Created on Saturday, 25 February 2017 02:05
The Beatles first film A Hard Day’s Night is today considered a classic. Drawn from their real-life experiences, this fictionalized peek into their world feels real, as if we were getting an intimate glimpse into the personalities within the group, and the interaction between each other and with the outside world.
Of course, it was no accident that A Hard Day’s Night was an artistic success. Although the Beatles and their music were obviously major factors for that accomplishment, the crew and cast members deserve much deserved praise for elevating the film from the exploitation quickie that would have been fine for the powers behind United Artists: They wanted the film to be released quickly before the Beatles “fad” had faded, so the studio could benefit from both the film’s box office receipts and the music rights for the songs in the film.
The talents best known for their contributions include director Richard Lester, screenwriter Alun Owen, musical score director (and Beatles producer) George Martin, and actor Victor Spinetti. There are other participants who not only also contributed their talents to the film, but other projects they handled in their career make for some very interesting – and sometimes unlikely – links to the Beatles’ first film.
One of those individuals was Jimmy Page. Before gaining worldwide fame as the guitarist, writer, and producer for Led Zeppelin, Page was a popular session player throughout the 1960s, contributing to hits by rock icons including the Who, Donovan, the Kinks, and Joe Cocker, to name a very few. Jimmy Page never contributed to any songs recorded by the Beatles: The only other players on Beatles’ sessions were generally those who either played instruments that were beyond their own talents (e.g. the piccolo trumpet on “Penny Lane”), producer George Martin, or “special guests” (Eric Clapton, Billy Preston).
Read the entire article at: http://somethingelsereviews.com/2017/02/21/a-hard-days-night-with-jimmy-page/
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|April 24, 1969 - 2nd US Tour begins (1st as headliners) at the Fillmore West|
|April xx, 1970 - Robert comments about the violence in the audience near the end of the fifth tour|
|April 04, 1970 - Jimmy Page performs White Summer/Black Mountain Side on the Julie Felix BBC show|
|April 16, 1970 - Whole Lotta Love was certified Gold in the US after selling over a million copies. The single had peaked at No. 4 on the US singles chart. In the UK, Atlantic Records had expected to issue the edited version themselves, and pressed initial copies for release on December 5, 1969. However, band manager Peter Grant was adamant that the band maintain a "no-singles" approach to marketing their recorded music in the UK and he halted the release.|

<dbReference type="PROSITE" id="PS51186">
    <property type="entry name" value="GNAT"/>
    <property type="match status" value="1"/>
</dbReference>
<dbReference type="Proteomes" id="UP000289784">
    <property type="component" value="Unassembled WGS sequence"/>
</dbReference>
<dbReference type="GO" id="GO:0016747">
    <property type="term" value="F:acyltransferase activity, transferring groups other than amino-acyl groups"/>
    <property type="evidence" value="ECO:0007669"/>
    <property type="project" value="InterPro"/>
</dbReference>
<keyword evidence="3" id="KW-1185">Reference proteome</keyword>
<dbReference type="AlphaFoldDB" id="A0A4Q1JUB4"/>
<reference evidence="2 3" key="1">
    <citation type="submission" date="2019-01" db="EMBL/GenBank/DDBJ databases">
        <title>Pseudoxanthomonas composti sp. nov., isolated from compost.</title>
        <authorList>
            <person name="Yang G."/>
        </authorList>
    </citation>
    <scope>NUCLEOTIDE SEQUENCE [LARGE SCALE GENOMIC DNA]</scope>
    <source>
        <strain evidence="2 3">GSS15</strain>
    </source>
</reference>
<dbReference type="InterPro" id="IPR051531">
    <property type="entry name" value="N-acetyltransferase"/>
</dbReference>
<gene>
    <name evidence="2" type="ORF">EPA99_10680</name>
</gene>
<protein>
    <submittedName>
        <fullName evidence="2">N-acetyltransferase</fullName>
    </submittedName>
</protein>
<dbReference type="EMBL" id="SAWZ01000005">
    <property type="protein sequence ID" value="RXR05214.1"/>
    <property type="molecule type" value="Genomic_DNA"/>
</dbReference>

|April xx, 1971 - Untitled is rumored to be released this month|
|April xx, 1972 - Recording sessions for Houses Of The Holy at Stargroves and Olympic studios|
|April xx, 1973 - Led Zeppelin rehearse their new stage show in preparation for their huge 1973 US Tour|
|April xx, 1974 - Swan Song concentrates its efforts on signing new acts|
|April xx, 1975 - Jimmy does some mixing at Electric Lady studios for TSRTS soundtrack|
|April 19, 1975 - 51,000 tickets sell in two hours for three nights at Earls Court, two added dates see another 34,000 tickets sold|
|April xx, 1976 - The band decide they will release their film to theaters|
|April 30, 1977 - Led Zeppelin breaks the record for the largest attendance for a single-act show in the Pontiac Silverdome with 76,229 in attendance|
|April xx, 1978 - The band hold a meeting, this time with Robert, to discuss Zeppelin’s future|
|April 03, 1979 - Page, Bonham and Plant jam with Bad Company again in Birmingham|
|April 27, 1980 - The band rehearses at Rainbow Theater for an upcoming European tour|
|April 26, 1988 - James Patrick Page III’s birthday. He is named after his father is the only son of Jimmy and Patricia Ecker. Jimmy spoke of his son saying: "He is wonderful. He has made a big difference to my life."|
|April 21, 1998 - Page and Plant released Walking Into Clarksdale.|